Most people enjoy turning the calendar to begin a new year. It’s a chance to start fresh, with a renewed purpose, and make New Year’s resolutions that will ensure the best year ever. In January, resolutions are plentiful: lose weight, read more, maintain a better attitude—you name it, and people are making resolutions to improve something in their life. Hope rises and warms everyone’s heart. Surely perfection is finally within reach.


Somehow most of these ambitions fade to invisibility in the harsh winter light. People genuinely want to improve, but few are prepared to pay the price. The reason is simple: a resolution without an action—a written promise, a passionate commitment—is just a wish.

Between interest and commitment there is a yawning chasm. Until action happens, there can be no follow-through. There’s always a first step, and it’s always the hardest one.

Everybody resolves to get into shape. In January, workout facilities are so crowded you have to stand in line for a machine; come April, you can bring your dogsled team and train them on the empty treadmills. The people you saw in January were mostly people who were interested. A few months later, only the committed remain.

Take Positive Action

Life rewards those who seize the moment and take positive action. Action converts interest into commitment.

Andrew Carnegie said, “The average person puts only 25 percent of his energy and ability into his work. The world takes off its hat to those who put in more than 50 percent of their capacity and stands on its head for those few and far between souls who devote 100 percent.” This is especially true in our degree of commitment. When we fail to invest 100 percent in our goals, we compete against our own potential.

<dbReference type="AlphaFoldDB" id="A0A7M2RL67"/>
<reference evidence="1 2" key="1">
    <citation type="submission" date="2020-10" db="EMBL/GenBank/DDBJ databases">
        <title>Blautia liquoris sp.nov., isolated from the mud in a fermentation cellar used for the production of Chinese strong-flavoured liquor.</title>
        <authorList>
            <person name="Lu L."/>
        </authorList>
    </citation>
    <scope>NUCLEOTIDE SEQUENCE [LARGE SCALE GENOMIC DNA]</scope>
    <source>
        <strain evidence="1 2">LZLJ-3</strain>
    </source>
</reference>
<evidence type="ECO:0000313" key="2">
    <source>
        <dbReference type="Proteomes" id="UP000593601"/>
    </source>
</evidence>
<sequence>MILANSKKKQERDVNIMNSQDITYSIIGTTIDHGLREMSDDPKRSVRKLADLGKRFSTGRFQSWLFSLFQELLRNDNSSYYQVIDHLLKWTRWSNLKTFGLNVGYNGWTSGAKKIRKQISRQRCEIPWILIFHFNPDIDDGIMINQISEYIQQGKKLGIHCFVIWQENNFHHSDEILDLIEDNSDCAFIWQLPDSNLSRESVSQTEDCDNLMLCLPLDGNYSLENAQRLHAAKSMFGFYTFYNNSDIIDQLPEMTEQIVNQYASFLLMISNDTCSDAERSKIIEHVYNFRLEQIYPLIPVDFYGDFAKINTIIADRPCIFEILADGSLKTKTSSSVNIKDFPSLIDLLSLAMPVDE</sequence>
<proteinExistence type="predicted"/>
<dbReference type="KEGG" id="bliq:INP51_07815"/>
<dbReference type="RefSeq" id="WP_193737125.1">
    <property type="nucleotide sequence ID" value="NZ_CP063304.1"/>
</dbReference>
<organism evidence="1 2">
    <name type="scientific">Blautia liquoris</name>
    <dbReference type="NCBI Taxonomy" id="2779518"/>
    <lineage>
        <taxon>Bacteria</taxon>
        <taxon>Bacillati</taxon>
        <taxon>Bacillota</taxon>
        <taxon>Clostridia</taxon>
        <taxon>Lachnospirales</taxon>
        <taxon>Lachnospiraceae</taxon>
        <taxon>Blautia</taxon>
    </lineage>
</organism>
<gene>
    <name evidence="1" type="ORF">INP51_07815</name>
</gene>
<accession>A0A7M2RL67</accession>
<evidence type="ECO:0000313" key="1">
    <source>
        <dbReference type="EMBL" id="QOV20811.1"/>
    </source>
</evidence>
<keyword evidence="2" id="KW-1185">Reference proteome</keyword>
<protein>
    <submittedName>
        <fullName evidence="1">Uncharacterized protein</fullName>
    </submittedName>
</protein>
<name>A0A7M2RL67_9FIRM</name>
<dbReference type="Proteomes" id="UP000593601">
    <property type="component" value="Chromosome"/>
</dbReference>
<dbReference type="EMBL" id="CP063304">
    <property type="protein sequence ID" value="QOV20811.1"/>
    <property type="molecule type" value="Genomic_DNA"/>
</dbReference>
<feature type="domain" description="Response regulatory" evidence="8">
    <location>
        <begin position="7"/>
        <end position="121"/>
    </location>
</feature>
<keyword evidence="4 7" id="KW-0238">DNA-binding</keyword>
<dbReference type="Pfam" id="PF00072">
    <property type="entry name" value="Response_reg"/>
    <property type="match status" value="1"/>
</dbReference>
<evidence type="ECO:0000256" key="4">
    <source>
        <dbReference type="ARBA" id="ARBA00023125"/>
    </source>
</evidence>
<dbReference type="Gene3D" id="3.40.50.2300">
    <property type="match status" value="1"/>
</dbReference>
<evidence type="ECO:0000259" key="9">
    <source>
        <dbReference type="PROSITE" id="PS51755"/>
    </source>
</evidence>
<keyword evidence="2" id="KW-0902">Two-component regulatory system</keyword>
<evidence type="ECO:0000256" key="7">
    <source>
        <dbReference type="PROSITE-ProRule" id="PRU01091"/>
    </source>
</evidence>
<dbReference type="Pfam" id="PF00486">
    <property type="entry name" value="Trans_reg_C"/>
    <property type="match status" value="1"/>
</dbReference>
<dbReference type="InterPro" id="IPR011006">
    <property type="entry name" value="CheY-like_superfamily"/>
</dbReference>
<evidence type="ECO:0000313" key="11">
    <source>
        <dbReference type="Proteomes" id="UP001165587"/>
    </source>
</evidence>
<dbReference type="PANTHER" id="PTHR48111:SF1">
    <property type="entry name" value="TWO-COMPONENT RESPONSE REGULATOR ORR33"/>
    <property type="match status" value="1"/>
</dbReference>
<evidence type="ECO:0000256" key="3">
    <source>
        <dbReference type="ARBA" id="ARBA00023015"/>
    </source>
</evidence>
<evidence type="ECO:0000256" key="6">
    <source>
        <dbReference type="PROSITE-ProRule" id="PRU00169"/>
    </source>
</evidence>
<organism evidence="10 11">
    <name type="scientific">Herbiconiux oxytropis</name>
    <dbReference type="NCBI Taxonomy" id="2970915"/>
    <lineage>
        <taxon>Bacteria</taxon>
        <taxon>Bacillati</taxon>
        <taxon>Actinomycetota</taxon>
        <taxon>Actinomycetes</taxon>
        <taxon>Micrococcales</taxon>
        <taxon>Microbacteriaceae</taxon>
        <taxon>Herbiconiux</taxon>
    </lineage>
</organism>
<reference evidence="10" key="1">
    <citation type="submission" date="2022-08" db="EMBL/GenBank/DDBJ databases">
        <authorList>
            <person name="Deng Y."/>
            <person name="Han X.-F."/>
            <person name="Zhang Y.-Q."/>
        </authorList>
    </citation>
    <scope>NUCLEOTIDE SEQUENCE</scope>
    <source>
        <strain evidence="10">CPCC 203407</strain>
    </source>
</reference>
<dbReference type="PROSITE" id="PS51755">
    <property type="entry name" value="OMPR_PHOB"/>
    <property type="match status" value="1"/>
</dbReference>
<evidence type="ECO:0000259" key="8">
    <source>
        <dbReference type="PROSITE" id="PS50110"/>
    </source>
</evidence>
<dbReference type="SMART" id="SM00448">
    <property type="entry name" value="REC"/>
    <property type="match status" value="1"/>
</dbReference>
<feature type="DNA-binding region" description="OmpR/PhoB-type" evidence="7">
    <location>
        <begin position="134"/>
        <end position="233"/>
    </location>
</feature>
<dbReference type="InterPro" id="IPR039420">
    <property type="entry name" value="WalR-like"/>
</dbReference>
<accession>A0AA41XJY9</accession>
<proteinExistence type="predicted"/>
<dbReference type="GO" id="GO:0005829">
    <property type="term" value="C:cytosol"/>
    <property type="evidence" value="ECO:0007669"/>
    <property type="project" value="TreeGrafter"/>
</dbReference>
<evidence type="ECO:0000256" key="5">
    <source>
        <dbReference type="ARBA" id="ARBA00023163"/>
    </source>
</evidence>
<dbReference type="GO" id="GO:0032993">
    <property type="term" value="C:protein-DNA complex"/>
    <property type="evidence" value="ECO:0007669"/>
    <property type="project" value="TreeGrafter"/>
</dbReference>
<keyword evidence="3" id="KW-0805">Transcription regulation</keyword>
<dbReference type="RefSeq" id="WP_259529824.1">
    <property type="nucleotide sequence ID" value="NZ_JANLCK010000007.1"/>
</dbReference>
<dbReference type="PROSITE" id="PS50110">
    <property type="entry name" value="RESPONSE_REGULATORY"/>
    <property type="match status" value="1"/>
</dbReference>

People naturally gravitate to those who are committed to achieving a goal. Total commitment manifests itself as bold action; in a leader, this is recognized as genius and power.

Write It Down

Most people who set goals for themselves do so only in their heads. This is a mistake. Goals can get swamped by the rush of everyday thoughts and actions, and the exact wording and significance may get lost, if not the entire goal. Without a tangible goal, interest soon fades to inaction and people are once again drifting aimlessly through life.

The first and most important step toward making a goal real is to write it down. Write it exactly as you want to remember it—make it specific and clear—and keep it where you can refer to it. Scribble it in your palm, tack it to the bulletin board, type it into your screen saver, seal it in an envelope and mail it to yourself.

Personal commitment begins with a crystal-clear understanding of what you are trying to accomplish, including all the specifics. You need to see the goal, both in your mind and in your own written words. Why? Because the physical act of writing it down helps you be clear on your purpose and is essential to getting it firmly planted in both your conscious and your subconscious. Your commitment on paper plants the seeds of commitment in your mind.

In 1990, while he was still relatively unknown, comedian Jim Carrey wrote a check to himself for $10 million for “acting services rendered.” As Carrey later explained, it wasn’t about money. He knew that if he was making that much, he’d be working with the best people on the best material. As they say in Hollywood, the rest is history.

May you be as bold as Jim Carrey (even if not quite as whacky) in committing to your success… and achieving it!

Copyright © 2009 by Lee J. Colan and The L Group, Inc.